(WBBM NEWSRADIO) — While the COVID-19 pandemic threatens the health of millions, it also presents unique challenges for more than 5 million Americans living with Alzheimer’s Disease and their caregivers.
Most notably: public health strategies reminding residents to practice good hygiene habits, like frequent hand-washing.
But for those with dementia, reminders aren't enough.
"You have to be a bit more directive. Tell them, ‘It's time to wash your hands,’” says Melissa Tucker, director of family services for the Illinois chapter of the Alzheimer's Association. "Cue them, wash your hands with them, physically demonstrate that it's time to wash their hands."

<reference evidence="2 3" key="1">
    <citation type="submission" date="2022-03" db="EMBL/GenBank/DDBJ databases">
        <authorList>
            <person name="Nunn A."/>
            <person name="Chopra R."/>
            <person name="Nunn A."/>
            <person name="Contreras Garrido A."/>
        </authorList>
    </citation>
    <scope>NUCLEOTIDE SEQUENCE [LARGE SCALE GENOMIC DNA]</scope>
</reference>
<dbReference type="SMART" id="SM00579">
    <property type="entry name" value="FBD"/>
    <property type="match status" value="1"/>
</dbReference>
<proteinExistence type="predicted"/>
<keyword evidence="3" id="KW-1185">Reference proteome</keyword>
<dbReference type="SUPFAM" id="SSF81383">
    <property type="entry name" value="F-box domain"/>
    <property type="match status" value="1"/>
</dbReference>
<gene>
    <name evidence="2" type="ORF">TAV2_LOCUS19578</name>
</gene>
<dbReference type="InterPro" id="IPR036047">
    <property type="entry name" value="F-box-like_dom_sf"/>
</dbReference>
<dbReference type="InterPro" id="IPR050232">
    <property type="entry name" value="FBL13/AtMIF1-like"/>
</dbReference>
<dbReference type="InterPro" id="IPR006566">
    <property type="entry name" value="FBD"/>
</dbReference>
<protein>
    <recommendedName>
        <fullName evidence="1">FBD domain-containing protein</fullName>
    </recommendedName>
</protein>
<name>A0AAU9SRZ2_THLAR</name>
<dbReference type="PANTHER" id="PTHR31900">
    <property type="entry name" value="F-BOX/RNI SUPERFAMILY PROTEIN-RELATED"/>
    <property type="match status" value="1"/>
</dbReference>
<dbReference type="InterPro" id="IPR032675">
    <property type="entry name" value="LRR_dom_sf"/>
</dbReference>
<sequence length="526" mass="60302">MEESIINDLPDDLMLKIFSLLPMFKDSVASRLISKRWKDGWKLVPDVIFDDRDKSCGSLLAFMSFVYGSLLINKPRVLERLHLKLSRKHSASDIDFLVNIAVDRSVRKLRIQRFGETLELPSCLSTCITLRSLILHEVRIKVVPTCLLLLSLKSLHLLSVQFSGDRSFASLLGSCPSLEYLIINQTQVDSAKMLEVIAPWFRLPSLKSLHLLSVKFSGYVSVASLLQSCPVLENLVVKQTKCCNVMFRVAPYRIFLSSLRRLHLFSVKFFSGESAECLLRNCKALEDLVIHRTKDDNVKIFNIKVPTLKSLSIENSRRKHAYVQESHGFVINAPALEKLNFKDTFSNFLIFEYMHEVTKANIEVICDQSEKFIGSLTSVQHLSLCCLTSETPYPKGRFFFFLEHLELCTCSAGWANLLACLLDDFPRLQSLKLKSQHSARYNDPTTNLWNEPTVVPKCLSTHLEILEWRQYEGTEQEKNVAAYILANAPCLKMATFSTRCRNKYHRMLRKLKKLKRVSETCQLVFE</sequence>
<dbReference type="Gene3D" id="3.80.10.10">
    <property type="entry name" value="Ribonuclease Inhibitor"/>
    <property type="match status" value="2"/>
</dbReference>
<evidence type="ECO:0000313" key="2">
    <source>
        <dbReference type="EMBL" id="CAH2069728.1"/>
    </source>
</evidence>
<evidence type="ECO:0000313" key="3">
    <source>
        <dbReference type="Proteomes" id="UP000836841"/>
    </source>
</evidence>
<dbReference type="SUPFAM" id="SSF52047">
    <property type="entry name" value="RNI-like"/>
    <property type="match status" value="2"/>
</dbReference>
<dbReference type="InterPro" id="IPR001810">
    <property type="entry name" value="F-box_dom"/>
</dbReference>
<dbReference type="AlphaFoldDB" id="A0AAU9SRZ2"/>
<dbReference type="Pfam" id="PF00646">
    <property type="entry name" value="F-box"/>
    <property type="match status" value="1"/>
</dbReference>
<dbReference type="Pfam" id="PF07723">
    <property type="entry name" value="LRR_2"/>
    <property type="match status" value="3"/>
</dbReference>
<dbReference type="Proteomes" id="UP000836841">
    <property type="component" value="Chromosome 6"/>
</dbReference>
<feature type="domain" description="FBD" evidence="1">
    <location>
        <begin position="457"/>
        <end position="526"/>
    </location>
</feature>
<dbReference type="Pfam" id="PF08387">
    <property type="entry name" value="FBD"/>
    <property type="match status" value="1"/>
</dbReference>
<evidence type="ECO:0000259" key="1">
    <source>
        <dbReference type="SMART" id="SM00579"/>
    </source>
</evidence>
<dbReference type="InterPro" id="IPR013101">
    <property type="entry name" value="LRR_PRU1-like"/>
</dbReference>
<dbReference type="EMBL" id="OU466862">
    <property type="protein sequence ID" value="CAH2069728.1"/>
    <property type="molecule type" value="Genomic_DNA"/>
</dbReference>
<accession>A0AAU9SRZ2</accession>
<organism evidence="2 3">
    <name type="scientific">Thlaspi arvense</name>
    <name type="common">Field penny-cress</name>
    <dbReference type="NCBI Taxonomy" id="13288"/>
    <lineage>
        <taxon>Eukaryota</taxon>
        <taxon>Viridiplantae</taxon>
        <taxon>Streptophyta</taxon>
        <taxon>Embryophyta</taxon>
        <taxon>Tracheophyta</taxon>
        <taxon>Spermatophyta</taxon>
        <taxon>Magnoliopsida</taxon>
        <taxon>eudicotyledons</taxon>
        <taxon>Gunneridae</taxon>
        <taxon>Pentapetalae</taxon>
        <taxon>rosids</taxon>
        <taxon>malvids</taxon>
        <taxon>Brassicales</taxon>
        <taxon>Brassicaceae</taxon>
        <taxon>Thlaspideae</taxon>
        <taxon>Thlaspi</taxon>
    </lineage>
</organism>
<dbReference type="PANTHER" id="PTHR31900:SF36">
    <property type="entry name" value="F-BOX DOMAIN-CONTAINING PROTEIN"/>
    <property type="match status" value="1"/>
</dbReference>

The changes surrounding COVID-19 also present concerns for those who take comfort and rely on daily routines.
"They might have a familiar caregiver that they're used to, but now that caregiver is wearing a mask, and that can be frightening to them," Tucker explains.
It's equally demanding on caregivers and family members, now that certain services have stopped.
"Adult daycare services stopped two weeks ago, so people who were taking a loved one with dementia to an adult day center have to make other arrangements," added Tucker.
Tucker says other residential facilities are now closed to visitors, only allowing staff and medical personnel.
"We're encouraging people to reach out to that facility and ask them, 'How can you communicate with me? Let me know what's going on, give me an update because I can't go in and see this person like I used to.'"
The Alzheimer's Association is providing support to families and caregivers through a 24/7 helpline at (800) 272-3900.